Eurostat, the European Union's statistics agency, revealed that the economies of both the eurozone and the wider 27-country EU shrank by a quarterly rate of 0.2 per cent in the second quarter of the year. In the first quarter, output for both regions was flat. A recession is officially defined as two straight quarters of falling output.
Europe's stumbling economy is making it harder for other economies around the world to recover and policymakers from all round the world are urging more decisive action, particularly from the European Central Bank, to deal with the crippling debt crisis to restore confidence to the global economy.
"The ECB's recent announcement that it will do 'whatever it takes' to save the euro is welcome, but clarity over what will be done is crucial," said Tom Rogers, a senior economic adviser for accounting firm Ernst & Young.
The region is the U.S.'s largest export customer and any fall-off in demand will hit order books — as well as President Barack Obama's election prospects.
The eurozone is grappling with sky-high debt levels and record unemployment of 11.2 per cent. Compared with the year before, the eurozone's economy is 0.4 per cent smaller.
Without Germany continuing to post solid levels of growth, the eurozone would officially be in recession.
Europe's largest economy grew by a quarterly rate of 0.3 per cent in the second quarter. Though down on the 0.5 per cent recorded in the first quarter, the advance was a little more than expected — most economists thought Germany would only grow by 0.2 per cent.
Though Germany currently benefits from strong demand for its products, its high-value exporters are finding it increasingly difficult to tap international markets. Forward-looking surveys, including Tuesday's closely-monitored ZEW survey of German investor sentiment, are suggesting that confidence is taking a knock as Europe moves from one crisis point to another.
The other 16 countries that use the euro are Germany's biggest export market and six of them are in recession. The U.S. is also coming off the boil, with growth in the second quarter down compared to the previous three months at 0.4 per cent, according to Eurostat.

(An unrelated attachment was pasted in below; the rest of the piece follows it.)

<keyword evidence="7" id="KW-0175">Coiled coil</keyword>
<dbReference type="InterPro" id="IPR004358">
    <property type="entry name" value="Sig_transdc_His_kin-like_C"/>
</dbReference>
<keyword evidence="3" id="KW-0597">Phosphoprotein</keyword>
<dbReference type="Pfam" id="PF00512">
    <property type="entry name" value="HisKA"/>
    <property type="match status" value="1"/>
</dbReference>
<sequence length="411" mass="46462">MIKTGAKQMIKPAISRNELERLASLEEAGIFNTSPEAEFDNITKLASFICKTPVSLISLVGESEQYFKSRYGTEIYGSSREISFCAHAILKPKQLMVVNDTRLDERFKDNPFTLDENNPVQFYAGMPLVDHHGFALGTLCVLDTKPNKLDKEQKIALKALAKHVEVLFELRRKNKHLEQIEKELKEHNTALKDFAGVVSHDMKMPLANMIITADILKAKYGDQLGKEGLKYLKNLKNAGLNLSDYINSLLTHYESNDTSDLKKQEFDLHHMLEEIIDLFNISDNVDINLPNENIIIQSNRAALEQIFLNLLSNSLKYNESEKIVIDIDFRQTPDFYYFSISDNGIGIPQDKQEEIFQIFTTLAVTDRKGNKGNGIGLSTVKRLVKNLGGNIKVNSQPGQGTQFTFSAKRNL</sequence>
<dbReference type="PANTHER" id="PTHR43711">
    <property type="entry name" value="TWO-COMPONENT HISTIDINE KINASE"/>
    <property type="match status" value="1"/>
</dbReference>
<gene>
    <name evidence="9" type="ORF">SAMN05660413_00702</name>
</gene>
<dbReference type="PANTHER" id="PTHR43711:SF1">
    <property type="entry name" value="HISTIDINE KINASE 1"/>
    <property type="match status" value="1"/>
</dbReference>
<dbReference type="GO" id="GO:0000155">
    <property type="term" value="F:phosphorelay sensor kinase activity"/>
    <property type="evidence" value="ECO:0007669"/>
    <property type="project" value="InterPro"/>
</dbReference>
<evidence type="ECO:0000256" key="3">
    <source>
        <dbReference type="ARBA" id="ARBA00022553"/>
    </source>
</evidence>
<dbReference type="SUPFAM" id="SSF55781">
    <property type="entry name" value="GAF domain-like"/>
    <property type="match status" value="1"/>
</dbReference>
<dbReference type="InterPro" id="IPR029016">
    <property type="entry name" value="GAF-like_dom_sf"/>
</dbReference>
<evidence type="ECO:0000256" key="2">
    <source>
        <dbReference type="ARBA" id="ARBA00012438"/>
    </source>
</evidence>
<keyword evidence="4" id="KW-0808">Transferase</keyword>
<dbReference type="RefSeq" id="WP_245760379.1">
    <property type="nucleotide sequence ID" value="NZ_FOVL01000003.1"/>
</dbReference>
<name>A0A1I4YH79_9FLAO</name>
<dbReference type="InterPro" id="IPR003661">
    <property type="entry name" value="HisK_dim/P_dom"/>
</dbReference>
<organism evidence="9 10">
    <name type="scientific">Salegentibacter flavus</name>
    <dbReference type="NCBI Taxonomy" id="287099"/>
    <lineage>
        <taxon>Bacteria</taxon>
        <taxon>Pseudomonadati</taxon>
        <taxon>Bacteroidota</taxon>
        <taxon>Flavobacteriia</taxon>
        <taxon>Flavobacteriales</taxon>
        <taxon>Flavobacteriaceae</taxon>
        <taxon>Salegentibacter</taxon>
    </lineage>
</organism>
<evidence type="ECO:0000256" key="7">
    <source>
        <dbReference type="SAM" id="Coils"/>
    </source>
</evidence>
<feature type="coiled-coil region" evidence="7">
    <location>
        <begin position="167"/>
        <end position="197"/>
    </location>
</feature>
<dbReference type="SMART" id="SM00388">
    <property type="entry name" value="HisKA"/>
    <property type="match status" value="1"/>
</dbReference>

Slower economic growth is also making it harder for governments and central banks to control the debt crisis in Europe. Shrinking economies make it more difficult to get the public finances into shape. Lower output dents tax revenues while forcing up the cost of social benefits.
"The big picture is that the economic growth required to bring the region's debt crisis to an end is still nowhere in sight," said Jonathan Loynes, chief European economist at Capital Economics.
For those countries at the front-line of Europe's debt crisis, the figures make for grim reading. Unsurprisingly, Greece is faring the worst — its economy is 6.2 per cent smaller than a year ago and back at the level it was in 2005.
Portugal, which has also been bailed out and enacting the tough austerity medicine, suffered a big 1.2 per cent drop in output in the second quarter, compared with the previous quarter's modest 0.1 per cent drop.
Italy and Spain, the eurozone's third and fourth largest economies, shrank by 0.7 per cent and 0.4 per cent respectively in the second quarter. Both countries are struggling to convince markets they have a strategy to get a grip on their debts. Spain has even acceded to a bailout of its banks.
Alexander Schumann, chief economist at The Association of German Chambers of Industry and Commerce, urged Europe's indebted countries to carry on with their reforms and that it won't be long before they start reaping the rewards.
"We need to be patient but there are positive signs that in 18 or 24 months we might see light at the end of the tunnel in Portugal, Spain, Italy and Greece, "he said. "We can get there if politicians don't block the tunnel with ideas that add new uncertainty."